ALBUQUERQUE, N.M. — The agency that oversees the nation’s nuclear weapons stockpile said Monday that further study is needed to determine the best option for the United States as it looks to ramp up production of the plutonium cores that trigger nuclear warheads.

A team of engineering experts from within the National Nuclear Security Administration as well as outside professionals will be considering two options that were identified as part of an earlier review that looked at the most efficient and cost effective means for making the plutonium pits.

Agency spokeswoman Lindsey Geisler told The Associated Press that the options include leaving the work to technicians at Los Alamos National Laboratory in northern New Mexico or moving it to the U.S. Energy Department’s Savannah River Site in South Carolina.

It’s not clear how long the extra analysis will take, but Geisler said new pits must be made “to ensure that U.S. nuclear forces are modern, robust, flexible, resilient, ready and appropriately tailored to deter 21st-century threats and reassure America’s allies.”

The initial report on the risks and capabilities of Los Alamos and the other sites was due over the summer but nothing has been made public other than a redacted summary sheet obtained by a watchdog group in the wake of recent congressional briefings.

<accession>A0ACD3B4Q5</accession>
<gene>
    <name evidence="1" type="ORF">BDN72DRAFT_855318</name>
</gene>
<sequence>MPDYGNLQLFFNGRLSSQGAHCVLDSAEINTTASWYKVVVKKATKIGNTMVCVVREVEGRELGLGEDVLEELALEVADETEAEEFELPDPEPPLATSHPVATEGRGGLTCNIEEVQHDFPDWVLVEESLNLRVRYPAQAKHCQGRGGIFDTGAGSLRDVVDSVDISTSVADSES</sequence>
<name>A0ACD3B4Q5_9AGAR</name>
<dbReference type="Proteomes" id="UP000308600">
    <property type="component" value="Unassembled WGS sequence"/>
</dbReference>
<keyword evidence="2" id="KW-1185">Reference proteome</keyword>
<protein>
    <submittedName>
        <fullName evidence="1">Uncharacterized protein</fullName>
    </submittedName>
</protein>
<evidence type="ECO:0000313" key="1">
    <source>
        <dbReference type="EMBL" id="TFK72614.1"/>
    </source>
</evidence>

The summary suggests that out of five potential sites, it would be most costly — possibly as much as $7.5 billion — to continue making plutonium pits at Los Alamos and that it could be 2038 before the lab would be able to meet production goals.

No new pits have been made since 2011. The Energy Department wants to ramp up production to 80 pits a year by 2030.

Members of New Mexico’s congressional delegation suggest the nuclear agency’s evaluation process was flawed from the beginning. Others are voicing concerns given Los Alamos’ safety record and questions about necessary infrastructure.

The birthplace of the atomic bomb, Los Alamos has for years been the only nuclear weapons site in the U.S. capable of building plutonium pits once the Rocky Flats facility in Colorado closed in 1989. However, work at Los Alamos was stalled by a series of mistakes, and criticisms of the lab have been mounting in the wake of incidents in which nuclear materials were mishandled.

The lab took aim at its critics earlier this year, saying in an internal memo that operations at its plutonium facility and its safety programs have successfully undergone more than a dozen independent external reviews and that it’s close to being fully operational after safety problems forced work to be suspended in 2013.

U.S. Sens. Tom Udall and Martin Heinrich and Congressman Ben Ray Lujan, all New Mexico Democrats, are pushing for the initial report on pit production to be released.

“It’s hard to see how NNSA could justify uprooting and recreating the mission somewhere else will save time and money,” they said in a joint statement.

They argued that the Pentagon, Nuclear Weapons Council and Armed Services committees in Congress have all supported production at Los Alamos.

Greg Mello with the Los Alamos Study Group said the nuclear agency should consider deferring decisions about where, how, whether and when to expand pit production until more is understood about the costs, risks and necessity.